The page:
Virginia Tech Dendrology

yellow buckeye Hippocastanaceae Aesculus flava Aiton Listen to the Latin play symbol: AEFL
Leaf: Opposite, palmately compound, 10 to 15 inches long, 5 oval leaflets, each 3 to 7 inches long, sharply serrate, petiole as long as leaflet; dark green above and paler below.
Flower: Species is monoecious; pale yellow-orange, tubular, with stamens shorter than petals, occur in large showy upright clusters, 4 to 8 inches in length, appear in late spring.
Fruit: Smooth, thick, leathery husks enclosing 1 to 3 smooth chestnut-brown, shiny seeds with a large, lighter brown spot on one side; develop on a stout, terminal stalk and appear as small pear-shaped "potatoes".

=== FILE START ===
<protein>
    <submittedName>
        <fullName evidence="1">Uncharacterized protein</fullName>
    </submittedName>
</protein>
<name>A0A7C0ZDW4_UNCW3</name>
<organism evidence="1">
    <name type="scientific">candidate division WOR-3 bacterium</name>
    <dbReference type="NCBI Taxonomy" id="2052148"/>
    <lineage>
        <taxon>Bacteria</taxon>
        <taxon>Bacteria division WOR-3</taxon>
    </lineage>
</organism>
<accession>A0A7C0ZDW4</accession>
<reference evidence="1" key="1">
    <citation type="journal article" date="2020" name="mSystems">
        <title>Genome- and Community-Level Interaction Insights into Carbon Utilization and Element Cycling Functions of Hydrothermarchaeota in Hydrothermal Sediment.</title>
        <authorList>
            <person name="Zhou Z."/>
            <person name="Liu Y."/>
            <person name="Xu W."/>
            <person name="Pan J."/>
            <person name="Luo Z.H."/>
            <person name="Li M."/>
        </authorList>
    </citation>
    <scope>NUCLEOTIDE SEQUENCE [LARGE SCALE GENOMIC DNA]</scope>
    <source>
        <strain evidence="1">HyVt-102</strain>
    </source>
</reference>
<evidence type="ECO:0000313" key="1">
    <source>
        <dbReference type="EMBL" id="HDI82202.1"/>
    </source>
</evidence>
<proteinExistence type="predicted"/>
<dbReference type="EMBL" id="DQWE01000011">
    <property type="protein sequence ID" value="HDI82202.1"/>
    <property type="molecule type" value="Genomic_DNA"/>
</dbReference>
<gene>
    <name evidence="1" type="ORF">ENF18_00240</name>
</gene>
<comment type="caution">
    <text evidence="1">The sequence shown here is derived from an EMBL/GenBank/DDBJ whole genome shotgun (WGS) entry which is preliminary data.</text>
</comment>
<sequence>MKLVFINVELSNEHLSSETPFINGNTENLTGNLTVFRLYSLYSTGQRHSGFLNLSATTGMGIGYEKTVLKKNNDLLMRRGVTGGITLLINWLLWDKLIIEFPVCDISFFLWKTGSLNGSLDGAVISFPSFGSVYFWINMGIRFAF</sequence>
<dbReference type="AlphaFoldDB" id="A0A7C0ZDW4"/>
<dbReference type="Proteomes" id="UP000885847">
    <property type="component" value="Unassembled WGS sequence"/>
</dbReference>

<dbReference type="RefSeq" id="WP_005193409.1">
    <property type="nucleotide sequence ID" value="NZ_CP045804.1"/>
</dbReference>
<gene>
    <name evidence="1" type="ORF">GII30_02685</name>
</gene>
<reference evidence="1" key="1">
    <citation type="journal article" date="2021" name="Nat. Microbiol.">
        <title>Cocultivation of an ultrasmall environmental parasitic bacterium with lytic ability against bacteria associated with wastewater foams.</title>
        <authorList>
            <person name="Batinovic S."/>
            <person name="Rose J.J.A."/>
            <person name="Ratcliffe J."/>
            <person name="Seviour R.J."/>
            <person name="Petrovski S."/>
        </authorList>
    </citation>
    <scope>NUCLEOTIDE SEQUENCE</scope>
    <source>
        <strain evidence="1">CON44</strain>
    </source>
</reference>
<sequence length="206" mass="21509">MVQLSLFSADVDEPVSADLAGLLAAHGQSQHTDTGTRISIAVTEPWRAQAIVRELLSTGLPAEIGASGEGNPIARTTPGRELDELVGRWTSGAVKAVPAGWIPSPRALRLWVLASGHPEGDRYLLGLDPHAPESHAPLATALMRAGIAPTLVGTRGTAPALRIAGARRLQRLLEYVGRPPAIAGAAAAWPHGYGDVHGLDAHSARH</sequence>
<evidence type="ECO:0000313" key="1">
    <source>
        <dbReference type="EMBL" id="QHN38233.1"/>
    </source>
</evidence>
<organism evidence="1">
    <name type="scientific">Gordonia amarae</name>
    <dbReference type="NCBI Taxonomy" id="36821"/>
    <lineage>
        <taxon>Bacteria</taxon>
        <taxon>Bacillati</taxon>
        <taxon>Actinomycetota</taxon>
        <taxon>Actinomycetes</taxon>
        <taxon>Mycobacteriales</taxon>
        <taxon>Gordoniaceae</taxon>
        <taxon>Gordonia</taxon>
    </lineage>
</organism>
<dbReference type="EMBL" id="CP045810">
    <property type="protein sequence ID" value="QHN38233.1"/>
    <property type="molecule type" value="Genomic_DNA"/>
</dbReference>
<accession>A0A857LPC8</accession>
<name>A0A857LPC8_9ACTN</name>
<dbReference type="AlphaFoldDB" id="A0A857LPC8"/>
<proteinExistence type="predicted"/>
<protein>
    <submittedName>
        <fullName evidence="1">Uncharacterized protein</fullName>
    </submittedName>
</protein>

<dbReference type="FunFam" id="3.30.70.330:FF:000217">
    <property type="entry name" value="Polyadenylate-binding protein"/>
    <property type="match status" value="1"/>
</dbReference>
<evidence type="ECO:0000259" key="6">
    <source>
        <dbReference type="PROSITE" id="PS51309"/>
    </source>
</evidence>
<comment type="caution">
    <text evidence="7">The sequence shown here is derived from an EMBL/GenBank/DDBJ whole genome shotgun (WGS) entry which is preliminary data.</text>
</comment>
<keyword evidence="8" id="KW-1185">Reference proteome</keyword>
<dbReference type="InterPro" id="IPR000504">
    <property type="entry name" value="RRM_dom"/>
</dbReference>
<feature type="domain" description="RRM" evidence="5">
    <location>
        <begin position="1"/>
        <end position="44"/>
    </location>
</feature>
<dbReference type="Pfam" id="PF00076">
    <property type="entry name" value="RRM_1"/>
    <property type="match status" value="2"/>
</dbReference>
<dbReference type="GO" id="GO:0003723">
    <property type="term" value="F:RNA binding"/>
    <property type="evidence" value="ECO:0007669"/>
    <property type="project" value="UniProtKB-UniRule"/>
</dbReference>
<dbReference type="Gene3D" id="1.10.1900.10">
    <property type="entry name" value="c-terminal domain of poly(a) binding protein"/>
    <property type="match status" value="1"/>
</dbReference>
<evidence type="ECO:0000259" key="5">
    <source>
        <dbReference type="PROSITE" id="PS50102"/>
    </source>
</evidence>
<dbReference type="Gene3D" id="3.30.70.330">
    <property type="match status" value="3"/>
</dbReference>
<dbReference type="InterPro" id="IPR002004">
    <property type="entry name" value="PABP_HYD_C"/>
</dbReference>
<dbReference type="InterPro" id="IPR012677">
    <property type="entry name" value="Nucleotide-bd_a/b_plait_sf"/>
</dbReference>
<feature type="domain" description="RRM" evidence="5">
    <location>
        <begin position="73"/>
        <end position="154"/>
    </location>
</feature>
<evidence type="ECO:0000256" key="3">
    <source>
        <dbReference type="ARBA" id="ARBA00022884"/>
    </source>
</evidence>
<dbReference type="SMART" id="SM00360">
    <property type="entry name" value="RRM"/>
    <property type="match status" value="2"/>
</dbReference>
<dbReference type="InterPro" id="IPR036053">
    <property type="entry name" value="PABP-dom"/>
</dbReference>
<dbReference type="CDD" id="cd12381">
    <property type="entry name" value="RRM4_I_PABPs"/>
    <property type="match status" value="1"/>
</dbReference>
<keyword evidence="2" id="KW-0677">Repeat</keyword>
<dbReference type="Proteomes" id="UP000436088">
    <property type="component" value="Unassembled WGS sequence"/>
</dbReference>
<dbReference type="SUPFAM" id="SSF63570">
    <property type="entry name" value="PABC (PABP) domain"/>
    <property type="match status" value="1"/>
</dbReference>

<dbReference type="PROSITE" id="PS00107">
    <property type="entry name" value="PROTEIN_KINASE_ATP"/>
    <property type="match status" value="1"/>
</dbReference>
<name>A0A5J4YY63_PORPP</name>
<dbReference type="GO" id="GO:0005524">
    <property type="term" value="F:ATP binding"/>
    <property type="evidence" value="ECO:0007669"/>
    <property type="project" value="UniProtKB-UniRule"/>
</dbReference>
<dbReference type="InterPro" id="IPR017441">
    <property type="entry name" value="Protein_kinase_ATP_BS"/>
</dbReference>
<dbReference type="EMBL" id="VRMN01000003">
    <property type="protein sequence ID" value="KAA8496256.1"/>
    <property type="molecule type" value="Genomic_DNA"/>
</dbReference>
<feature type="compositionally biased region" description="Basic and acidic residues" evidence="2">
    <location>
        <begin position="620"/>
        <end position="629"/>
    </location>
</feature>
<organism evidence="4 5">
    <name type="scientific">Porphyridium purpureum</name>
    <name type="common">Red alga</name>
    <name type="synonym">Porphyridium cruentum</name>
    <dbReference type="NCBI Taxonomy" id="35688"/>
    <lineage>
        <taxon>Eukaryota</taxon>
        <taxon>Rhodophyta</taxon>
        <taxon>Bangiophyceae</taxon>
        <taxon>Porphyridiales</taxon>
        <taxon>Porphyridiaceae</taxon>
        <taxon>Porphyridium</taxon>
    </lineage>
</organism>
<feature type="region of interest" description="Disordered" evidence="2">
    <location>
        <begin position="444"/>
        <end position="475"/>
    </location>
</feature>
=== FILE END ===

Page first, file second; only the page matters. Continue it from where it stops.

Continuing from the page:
Twig: Stout, with a large shield-shaped leaf scar, orangish lenticels; terminal buds are orangish brown, quite large (1/2 to 3/4 inch) with a sharp point; the lateral buds are much smaller.
Bark: Initially smooth, light grayish brown and often quite splotchy. Later develops large scaly patches.
Form: Typically quite straight, 50 to 80 feet tall with hanging branches; trunk diameter 1 to 2 feet.
Looks like: Ohio buckeye - horsechestnut - red buckeye
leaf flower fruit twig bark form1 map
Additional Range Information: Aesculus flava is native to North America. Range may be expanded by planting. See states reporting yellow buckeye.
More Information: Fall Color
External Links: USDAFS Silvics of North America - USDA Plants Database - Horticulture Information - USDAFS Forest Products Lab
All material © 2018 Virginia Tech Dept. of Forest Resources and Environmental Conservation; Photos and text by: John Seiler, Edward Jensen, Alex Niemiera, and John Peterson; Silvics reprinted from Ag Handbook 654